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A225868 Numbers n for which max_{2 <= k <= (n-2)/2} Sum_{d>1, d|n+k, k|n+d} 1 = 3. 5

%I

%S 6,9,12,13,16,19,24,31,32,48,53,83,89,107,113,131,139,149,167,179,191,

%T 199,227,233,251,263,409,431,449,467,479,503,587,599,631,659,683,719,

%U 769,827,983,1019,1091,1259,1367,1409,1439,1487,1499,1511,1583,1619,1979

%N Numbers n for which max_{2 <= k <= (n-2)/2} Sum_{d>1, d|n+k, k|n+d} 1 = 3.

%C Terms >= 53 are primes p such that p + 2 is either prime or semiprime or, maybe, cube of a prime. However, according to calculations of _Peter J. C. Moses_, up to 4.2*10^13 there are no p in the sequence for which p + 2 is cube of a prime. One can prove that if such a prime p exists, then it is necessary (but not sufficient) that all numbers of the quadruple {r, 2*r - 1, 4*r^2 - 6*r + 3, (2*r - 1)^3 - 2} should be primes, where r == 19 (mod 30) is defined by the equality (2r-1)^3 - 2 = p. The first 3 suitable r are 229, 3109, 17449. But the corresponding p's are not in the sequence. We conjecture that all primes of the sequence are Chen primes, that is, all of them are in A109611.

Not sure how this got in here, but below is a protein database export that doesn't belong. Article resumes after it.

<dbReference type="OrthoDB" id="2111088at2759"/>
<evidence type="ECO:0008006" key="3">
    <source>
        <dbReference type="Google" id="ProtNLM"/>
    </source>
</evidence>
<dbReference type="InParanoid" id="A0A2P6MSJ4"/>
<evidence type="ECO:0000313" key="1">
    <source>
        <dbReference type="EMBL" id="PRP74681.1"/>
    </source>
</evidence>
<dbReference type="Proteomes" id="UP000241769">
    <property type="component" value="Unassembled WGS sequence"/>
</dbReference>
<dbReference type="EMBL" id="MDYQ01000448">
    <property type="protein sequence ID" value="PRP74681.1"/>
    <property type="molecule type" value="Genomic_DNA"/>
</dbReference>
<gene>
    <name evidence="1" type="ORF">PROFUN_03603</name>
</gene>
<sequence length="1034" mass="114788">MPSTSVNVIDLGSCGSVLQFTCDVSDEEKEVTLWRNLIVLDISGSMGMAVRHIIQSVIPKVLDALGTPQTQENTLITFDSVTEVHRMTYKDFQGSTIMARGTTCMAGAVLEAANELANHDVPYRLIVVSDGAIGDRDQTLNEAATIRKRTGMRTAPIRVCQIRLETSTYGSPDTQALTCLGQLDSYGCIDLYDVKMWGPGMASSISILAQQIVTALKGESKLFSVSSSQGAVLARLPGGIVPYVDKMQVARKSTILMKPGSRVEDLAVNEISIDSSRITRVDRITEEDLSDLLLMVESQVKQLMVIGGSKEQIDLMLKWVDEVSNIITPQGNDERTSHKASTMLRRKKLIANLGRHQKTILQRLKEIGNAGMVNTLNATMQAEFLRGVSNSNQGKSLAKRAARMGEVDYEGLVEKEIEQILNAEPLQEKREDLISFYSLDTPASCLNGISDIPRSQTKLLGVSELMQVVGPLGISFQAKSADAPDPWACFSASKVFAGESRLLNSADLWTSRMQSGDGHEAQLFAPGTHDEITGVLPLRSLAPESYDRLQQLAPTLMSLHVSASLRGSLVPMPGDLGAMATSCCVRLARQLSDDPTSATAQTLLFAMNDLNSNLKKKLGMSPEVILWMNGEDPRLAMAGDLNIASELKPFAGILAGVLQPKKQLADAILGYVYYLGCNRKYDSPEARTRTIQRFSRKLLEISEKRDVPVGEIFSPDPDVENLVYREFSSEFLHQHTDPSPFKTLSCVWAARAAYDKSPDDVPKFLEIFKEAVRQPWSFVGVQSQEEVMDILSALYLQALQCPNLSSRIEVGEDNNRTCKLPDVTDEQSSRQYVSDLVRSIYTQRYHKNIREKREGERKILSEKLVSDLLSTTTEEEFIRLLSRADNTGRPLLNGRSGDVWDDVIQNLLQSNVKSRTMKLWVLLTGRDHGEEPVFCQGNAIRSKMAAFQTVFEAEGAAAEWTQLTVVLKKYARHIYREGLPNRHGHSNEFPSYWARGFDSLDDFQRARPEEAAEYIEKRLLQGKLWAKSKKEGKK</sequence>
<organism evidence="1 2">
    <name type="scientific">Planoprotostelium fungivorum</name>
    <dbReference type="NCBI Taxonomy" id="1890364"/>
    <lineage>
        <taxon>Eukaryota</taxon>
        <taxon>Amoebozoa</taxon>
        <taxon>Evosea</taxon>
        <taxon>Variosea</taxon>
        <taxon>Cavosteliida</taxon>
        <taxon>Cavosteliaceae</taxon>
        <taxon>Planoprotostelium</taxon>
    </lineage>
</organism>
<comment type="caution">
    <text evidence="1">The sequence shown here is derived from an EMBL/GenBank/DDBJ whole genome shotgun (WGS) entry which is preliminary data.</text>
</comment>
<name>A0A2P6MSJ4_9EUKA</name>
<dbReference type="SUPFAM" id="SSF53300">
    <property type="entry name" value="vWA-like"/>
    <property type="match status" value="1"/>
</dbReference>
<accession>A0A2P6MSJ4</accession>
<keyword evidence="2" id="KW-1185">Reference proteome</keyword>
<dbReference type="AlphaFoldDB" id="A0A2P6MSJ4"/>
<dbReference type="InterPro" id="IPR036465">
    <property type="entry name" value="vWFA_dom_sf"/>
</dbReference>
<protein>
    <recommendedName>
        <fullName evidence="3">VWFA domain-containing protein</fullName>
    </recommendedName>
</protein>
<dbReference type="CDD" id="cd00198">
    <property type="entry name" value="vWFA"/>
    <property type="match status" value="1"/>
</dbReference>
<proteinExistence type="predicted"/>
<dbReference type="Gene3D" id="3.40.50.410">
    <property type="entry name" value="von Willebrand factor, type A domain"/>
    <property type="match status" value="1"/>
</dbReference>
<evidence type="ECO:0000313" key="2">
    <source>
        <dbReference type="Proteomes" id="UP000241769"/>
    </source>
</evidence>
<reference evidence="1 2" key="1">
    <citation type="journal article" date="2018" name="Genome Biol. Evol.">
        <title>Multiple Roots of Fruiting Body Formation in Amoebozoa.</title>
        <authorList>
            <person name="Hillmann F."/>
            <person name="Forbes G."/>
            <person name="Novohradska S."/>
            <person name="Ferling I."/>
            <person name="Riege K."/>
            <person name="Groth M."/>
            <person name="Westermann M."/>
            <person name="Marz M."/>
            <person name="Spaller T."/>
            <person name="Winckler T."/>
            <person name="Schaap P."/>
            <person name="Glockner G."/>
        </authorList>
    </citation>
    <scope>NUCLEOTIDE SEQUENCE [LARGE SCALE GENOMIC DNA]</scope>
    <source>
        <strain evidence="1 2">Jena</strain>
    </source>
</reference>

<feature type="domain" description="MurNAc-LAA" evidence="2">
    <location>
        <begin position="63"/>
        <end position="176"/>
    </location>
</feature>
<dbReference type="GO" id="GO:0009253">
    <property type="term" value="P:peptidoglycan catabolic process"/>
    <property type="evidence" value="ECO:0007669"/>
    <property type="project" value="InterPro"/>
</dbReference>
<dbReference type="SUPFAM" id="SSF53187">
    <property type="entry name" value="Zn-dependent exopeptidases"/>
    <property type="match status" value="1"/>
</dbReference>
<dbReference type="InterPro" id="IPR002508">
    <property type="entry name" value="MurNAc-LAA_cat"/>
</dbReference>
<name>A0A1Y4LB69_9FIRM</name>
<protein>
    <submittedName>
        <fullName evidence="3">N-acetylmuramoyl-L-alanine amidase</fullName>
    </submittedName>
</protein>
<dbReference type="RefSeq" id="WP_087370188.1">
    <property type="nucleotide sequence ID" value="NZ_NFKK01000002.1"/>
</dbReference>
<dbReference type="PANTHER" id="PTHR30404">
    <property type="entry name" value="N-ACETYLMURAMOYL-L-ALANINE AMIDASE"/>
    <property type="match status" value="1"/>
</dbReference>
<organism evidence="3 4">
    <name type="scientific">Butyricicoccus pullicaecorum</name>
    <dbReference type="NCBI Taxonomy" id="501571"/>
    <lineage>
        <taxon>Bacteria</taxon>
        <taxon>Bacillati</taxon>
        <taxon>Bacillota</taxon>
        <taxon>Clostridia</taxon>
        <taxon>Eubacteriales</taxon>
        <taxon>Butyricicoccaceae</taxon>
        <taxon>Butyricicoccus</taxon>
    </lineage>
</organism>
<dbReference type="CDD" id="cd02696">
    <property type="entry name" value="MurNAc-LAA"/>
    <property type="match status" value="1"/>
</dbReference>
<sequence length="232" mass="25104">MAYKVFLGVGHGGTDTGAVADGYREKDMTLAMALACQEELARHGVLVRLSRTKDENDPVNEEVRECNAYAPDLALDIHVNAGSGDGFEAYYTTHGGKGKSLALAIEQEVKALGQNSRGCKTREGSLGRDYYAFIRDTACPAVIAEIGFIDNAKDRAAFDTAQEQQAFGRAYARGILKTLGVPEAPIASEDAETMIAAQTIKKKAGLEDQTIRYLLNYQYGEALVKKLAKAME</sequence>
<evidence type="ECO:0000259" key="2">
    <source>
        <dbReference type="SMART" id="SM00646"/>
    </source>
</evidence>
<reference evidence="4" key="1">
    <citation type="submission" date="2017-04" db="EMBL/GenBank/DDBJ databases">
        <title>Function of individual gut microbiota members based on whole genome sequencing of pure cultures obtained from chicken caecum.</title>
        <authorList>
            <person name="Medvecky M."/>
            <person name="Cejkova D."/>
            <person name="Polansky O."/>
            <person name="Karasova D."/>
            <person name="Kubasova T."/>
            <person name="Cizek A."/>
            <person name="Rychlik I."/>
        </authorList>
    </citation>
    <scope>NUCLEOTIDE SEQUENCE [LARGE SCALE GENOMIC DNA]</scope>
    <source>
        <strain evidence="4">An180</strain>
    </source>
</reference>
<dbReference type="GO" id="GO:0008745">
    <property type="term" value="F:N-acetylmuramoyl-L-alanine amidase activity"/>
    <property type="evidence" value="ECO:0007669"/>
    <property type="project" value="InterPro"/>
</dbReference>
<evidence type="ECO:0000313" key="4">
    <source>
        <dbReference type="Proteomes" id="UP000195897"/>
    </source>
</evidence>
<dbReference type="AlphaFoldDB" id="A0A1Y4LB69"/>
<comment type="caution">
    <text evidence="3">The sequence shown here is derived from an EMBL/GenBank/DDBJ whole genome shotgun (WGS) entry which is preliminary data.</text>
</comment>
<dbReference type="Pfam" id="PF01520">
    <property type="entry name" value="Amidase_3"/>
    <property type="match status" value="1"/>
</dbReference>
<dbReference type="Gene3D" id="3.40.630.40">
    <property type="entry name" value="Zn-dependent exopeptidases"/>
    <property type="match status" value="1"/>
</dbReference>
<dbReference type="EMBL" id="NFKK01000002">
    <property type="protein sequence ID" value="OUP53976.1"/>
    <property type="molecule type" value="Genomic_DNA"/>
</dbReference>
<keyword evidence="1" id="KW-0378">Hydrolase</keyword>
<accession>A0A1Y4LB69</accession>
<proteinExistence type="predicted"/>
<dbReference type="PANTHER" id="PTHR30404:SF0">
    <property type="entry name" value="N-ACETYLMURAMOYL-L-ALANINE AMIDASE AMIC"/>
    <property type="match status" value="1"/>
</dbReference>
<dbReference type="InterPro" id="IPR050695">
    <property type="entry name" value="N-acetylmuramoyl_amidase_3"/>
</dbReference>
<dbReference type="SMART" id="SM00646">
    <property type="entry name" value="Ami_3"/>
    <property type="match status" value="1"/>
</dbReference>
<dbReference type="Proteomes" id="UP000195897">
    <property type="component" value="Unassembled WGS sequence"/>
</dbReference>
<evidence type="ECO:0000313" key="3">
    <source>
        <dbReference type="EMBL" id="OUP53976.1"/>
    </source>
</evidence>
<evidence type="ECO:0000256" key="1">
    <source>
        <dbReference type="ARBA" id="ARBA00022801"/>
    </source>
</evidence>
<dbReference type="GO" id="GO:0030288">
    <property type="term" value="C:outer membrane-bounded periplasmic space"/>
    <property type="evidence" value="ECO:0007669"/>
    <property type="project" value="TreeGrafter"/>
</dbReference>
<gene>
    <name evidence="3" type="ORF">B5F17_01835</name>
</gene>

%H Peter J. C. Moses, <a href="/A225868/b225868.txt">Table of n, a(n) for n = 1..300</a>

%t f[n_] := (m = 0; Do[s = Sum[ Boole[ Divisible[n+d, k]], {d, Divisors[n+k] // Rest}]; If[s > m, m = s], {k, 2, (n-2)/2}]; m); Reap[ For[n = 1, n <= 2000, n = If[n < 53, n+1, NextPrime[n]], If[f[n] == 3, Print[n]; Sow[n]]]][[2, 1]] (* _Jean-Fran├žois Alcover_, Jul 09 2013, after _Vladimir Shevelev_ *)

%Y Cf. A225867, A188579, A109611.

%K nonn

%O 1,1

%A _Vladimir Shevelev_, May 18 2013

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Last modified May 27 02:54 EDT 2019. Contains 323597 sequences. (Running on oeis4.)